The Emerald Ash Borer (EAB) is an invasive species of beetle that was accidentally introduced to the United States in 2002 near Detroit Michigan. This beetle primarily feeds on the leaves and bark of ash trees, causing extensive damage and tree death.
The Emerald Ash Borer is Widespread
EAB can infest both healthy and stressed ash trees, and has killed millions of ash trees as a result. EAB has been confirmed in 27 of 50 states, including Missouri and Illinois. If steps are not taken to prevent the spread and impact of EAB, it can cost homeowners and property managers thousands of dollars. The nation itself stands to pay billions of dollars in expenses related to treating, removing, and replanting ash trees.
Symptoms of an Emerald Ash Borer Infestation
If you suspect that EAB has infested your tree, look for these signs and symptoms:
- Canopy dieback can occur within a year of being infested.
- Increased woodpecker activity can be a sign that your ash tree has increased insect activity. If you see more woodpeckers than usual, look for other signs of EAB.
- S-shaped larval galleries are formed when EAB larvae feed on the phloem below the bark. These galleries prevent the tree from properly transporting the water and nutrients it needs.
- Splitting bark occurs when larval galleries dry out the wood and bark.
- D-shaped exit holes are formed when the larvae grow to the adult stage and bores out of the tree.
- Presence of larvae and adults are a sure sign that your tree is infested with EAB. If you see any adults or larvae, seek treatment immediately. Preventive treatments are best and should be prescribed by a certified arborist.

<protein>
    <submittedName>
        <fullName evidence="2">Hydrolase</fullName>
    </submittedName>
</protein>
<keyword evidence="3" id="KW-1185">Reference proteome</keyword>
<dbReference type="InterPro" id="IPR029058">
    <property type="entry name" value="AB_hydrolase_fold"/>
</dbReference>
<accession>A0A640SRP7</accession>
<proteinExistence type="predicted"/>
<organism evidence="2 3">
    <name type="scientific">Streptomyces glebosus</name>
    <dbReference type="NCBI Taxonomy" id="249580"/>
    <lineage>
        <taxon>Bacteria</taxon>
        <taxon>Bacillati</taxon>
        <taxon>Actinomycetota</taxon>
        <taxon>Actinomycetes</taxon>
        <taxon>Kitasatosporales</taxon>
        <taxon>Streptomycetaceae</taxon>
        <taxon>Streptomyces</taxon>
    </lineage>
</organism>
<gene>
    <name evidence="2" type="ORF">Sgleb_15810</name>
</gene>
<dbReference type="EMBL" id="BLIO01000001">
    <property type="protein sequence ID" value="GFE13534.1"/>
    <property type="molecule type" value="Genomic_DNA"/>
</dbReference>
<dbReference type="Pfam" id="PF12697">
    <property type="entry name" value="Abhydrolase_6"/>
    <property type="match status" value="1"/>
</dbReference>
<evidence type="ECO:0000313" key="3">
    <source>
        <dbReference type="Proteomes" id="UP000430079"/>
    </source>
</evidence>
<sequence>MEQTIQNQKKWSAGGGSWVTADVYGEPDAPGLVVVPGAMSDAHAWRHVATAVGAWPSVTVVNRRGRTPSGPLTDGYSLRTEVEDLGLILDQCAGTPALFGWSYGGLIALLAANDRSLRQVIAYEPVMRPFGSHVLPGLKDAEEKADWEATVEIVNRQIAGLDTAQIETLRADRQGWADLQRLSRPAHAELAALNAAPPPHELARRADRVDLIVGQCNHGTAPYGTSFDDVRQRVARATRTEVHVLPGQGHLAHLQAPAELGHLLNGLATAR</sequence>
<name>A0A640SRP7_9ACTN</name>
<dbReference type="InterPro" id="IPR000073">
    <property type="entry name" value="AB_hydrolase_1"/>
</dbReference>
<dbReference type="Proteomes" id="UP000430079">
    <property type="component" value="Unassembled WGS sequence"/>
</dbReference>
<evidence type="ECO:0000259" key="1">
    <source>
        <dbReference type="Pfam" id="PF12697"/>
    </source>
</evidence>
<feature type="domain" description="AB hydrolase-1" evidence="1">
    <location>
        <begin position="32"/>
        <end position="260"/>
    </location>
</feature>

- Epicormic shoots, or extra growth from the roots and trunk, is a sign that your tree is stressed. Remember that not all trees infested with EAB develop these shoots, so it’s important to look for other signs and symptoms and have an arborist confirm.
EAB has a distinct emerald green metallic body that is approximately half an inch long. It is not to be confused with similarly colored beetles like the bronze birch borer, which leaves larger D-shaped exit holes. If you are unsure if your ash is infested with EAB, contact a Certified Arborist.
I Think I Have Ash Trees, What Do I Do?
If you think you may have ash trees, a Certified Arborist can help you confirm the species and help with thoughtful options for treatment or removal to prevent the spread of EAB. The Missouri Department of Conservation has a publication that provides timely information about ash tree and EAB identification and management.
If you have ash trees on your property you need to make an informed decision about what to do with them. EAB is now well established in the St. Louis region and it’s safe to say that all ash trees here are at significant risk. You should consider treating the tree to protect it or removing it and replacing it with a species other than ash. Making this decision can be tricky and should be made with the help of a Certified Arborist.
Treatment Options for EAB
Chemical treatments are very effective at preventing EAB attacks on your tree. Their impact is variable on trees already infested, based mostly on the extent of damage already visible. All chemical treatments are temporary and need to be repeated for the rest of tree’s serviceable life. Hansen’s has organic treatment options available in addition to traditional options. Whichever you choose, both are safe and effective.
Removal and Replacement Options
Hansen’s Certified Arborists can provide an estimate of the cost to remove your ash tree and assist with recommendations for replacement plantings. We will listen closely to your goals and will help you decide if removing the ash tree is the best course of action.